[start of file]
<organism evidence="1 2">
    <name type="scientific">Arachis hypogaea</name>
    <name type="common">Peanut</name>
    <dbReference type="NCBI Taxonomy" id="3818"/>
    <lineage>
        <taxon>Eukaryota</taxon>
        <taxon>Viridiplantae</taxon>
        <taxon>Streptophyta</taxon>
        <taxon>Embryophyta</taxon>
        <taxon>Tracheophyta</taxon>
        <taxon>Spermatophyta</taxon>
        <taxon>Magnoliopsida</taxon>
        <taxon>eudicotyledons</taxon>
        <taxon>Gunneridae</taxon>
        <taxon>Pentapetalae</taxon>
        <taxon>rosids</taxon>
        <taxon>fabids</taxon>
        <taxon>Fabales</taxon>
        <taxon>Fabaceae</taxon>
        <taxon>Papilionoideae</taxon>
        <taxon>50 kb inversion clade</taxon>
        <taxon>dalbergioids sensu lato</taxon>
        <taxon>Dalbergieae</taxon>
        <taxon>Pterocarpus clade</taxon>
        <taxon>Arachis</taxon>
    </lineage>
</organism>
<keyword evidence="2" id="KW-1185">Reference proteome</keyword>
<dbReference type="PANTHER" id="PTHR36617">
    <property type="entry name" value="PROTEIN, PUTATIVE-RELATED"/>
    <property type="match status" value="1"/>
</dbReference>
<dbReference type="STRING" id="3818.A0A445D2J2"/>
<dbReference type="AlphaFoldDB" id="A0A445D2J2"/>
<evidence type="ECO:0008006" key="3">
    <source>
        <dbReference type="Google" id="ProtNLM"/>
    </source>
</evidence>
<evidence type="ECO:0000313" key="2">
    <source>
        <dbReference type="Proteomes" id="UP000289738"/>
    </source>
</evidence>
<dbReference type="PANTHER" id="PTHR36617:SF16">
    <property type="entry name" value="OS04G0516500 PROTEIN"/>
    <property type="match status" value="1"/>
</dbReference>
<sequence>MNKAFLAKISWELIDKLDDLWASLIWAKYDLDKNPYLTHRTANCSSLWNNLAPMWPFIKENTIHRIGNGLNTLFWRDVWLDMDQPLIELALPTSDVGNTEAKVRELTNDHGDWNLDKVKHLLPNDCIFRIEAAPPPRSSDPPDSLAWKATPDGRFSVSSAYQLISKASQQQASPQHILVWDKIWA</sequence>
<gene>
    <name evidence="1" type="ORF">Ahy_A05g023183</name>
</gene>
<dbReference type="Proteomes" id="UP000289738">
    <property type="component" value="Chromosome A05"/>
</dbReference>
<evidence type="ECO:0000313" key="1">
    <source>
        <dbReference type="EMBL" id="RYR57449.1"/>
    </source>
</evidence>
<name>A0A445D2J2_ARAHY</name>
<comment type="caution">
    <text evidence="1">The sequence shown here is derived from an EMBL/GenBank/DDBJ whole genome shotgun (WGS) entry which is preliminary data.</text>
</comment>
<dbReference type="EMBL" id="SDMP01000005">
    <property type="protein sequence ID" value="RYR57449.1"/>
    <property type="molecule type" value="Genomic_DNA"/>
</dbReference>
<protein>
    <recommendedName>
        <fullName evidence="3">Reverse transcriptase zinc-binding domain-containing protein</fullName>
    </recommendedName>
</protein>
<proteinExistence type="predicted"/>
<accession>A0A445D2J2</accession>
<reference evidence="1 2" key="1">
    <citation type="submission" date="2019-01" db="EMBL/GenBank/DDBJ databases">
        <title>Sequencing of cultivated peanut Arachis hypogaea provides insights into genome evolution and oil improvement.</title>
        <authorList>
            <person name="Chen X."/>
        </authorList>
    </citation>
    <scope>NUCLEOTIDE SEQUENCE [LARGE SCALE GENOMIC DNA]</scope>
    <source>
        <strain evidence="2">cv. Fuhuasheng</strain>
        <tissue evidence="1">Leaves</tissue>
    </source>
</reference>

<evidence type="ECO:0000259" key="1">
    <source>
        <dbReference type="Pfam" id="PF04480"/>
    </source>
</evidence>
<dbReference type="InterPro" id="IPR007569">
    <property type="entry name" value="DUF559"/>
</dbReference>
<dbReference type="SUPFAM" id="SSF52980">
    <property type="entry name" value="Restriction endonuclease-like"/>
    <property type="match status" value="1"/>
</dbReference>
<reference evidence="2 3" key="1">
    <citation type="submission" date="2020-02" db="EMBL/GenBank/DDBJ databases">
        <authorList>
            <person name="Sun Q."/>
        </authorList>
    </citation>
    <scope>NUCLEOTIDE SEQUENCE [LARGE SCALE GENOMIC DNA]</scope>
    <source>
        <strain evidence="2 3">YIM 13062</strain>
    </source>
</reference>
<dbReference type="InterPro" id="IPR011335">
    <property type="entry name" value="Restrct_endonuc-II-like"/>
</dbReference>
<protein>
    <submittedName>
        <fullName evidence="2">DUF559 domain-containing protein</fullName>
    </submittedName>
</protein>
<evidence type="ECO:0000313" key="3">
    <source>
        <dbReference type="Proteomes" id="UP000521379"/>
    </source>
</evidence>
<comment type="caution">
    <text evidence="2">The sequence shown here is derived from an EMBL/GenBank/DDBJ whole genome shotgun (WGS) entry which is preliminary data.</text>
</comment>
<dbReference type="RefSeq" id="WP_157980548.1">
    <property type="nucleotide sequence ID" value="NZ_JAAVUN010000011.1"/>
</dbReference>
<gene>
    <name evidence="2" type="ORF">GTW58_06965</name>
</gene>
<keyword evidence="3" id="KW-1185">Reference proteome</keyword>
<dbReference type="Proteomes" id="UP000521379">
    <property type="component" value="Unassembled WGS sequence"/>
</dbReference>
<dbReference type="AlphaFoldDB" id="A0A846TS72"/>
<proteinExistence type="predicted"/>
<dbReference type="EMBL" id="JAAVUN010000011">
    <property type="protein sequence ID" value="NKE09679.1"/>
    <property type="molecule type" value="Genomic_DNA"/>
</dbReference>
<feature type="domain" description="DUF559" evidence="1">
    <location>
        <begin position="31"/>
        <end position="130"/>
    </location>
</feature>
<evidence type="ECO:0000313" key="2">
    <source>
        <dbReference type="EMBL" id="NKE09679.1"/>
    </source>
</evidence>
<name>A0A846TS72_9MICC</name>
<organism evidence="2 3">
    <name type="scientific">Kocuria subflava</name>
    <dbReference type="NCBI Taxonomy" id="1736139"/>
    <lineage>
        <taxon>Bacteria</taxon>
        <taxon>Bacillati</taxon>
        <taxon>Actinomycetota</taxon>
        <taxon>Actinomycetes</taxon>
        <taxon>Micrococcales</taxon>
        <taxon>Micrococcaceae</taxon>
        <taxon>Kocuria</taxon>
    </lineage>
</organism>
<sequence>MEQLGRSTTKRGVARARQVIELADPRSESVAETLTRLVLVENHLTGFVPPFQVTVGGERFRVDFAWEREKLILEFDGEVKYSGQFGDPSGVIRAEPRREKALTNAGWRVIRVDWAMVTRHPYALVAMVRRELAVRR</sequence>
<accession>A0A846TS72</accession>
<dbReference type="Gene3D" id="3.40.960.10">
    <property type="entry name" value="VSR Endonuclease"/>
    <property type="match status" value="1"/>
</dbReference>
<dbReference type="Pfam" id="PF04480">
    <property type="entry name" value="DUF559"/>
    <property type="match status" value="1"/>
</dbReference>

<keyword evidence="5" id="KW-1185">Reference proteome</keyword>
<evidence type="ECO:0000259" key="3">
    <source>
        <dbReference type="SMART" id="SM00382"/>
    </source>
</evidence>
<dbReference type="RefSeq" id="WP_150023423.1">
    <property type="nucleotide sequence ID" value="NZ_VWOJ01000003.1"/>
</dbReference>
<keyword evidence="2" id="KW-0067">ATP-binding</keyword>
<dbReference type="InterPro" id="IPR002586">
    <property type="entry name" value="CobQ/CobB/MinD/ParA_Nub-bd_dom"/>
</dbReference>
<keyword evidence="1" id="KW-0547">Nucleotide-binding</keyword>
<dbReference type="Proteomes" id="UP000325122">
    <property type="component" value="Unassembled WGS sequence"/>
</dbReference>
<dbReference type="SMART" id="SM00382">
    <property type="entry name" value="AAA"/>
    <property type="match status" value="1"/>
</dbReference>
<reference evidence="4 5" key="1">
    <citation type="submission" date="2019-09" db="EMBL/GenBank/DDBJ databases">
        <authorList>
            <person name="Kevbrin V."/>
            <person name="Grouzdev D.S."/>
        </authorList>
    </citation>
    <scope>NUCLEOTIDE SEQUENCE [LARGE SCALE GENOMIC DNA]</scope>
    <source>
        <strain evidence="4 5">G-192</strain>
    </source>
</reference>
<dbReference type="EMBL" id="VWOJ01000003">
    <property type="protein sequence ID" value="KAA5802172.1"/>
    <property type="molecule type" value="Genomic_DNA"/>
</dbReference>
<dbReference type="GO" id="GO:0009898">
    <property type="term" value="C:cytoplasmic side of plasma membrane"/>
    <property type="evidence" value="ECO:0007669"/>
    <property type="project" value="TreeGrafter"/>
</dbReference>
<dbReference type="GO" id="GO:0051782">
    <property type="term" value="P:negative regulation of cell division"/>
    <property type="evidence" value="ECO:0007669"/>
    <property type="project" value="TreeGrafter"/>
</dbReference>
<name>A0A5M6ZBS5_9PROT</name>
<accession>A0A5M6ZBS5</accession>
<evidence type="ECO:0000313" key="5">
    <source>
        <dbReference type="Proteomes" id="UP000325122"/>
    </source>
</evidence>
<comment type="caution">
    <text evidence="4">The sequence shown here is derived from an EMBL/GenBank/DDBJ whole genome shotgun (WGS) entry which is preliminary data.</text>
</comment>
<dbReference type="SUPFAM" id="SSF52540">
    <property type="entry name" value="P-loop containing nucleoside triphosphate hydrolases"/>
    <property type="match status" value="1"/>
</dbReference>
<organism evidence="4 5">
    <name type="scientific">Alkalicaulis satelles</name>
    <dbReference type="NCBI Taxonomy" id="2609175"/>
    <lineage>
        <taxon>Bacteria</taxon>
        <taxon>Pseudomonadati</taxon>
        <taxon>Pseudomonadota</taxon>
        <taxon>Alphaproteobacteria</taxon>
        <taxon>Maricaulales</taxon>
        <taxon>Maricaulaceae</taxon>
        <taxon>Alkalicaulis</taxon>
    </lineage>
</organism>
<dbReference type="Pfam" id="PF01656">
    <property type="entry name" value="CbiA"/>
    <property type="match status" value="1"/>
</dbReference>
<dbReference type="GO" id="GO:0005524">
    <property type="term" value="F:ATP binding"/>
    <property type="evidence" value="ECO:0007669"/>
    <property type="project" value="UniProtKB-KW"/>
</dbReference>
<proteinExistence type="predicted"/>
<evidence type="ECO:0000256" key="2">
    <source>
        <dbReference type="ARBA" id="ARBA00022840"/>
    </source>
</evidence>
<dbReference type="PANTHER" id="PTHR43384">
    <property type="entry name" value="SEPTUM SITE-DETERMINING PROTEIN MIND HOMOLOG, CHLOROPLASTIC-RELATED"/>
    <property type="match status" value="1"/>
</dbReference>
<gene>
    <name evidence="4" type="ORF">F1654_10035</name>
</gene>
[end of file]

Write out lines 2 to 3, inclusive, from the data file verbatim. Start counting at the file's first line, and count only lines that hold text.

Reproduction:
    <name type="scientific">Arachis hypogaea</name>
    <name type="common">Peanut</name>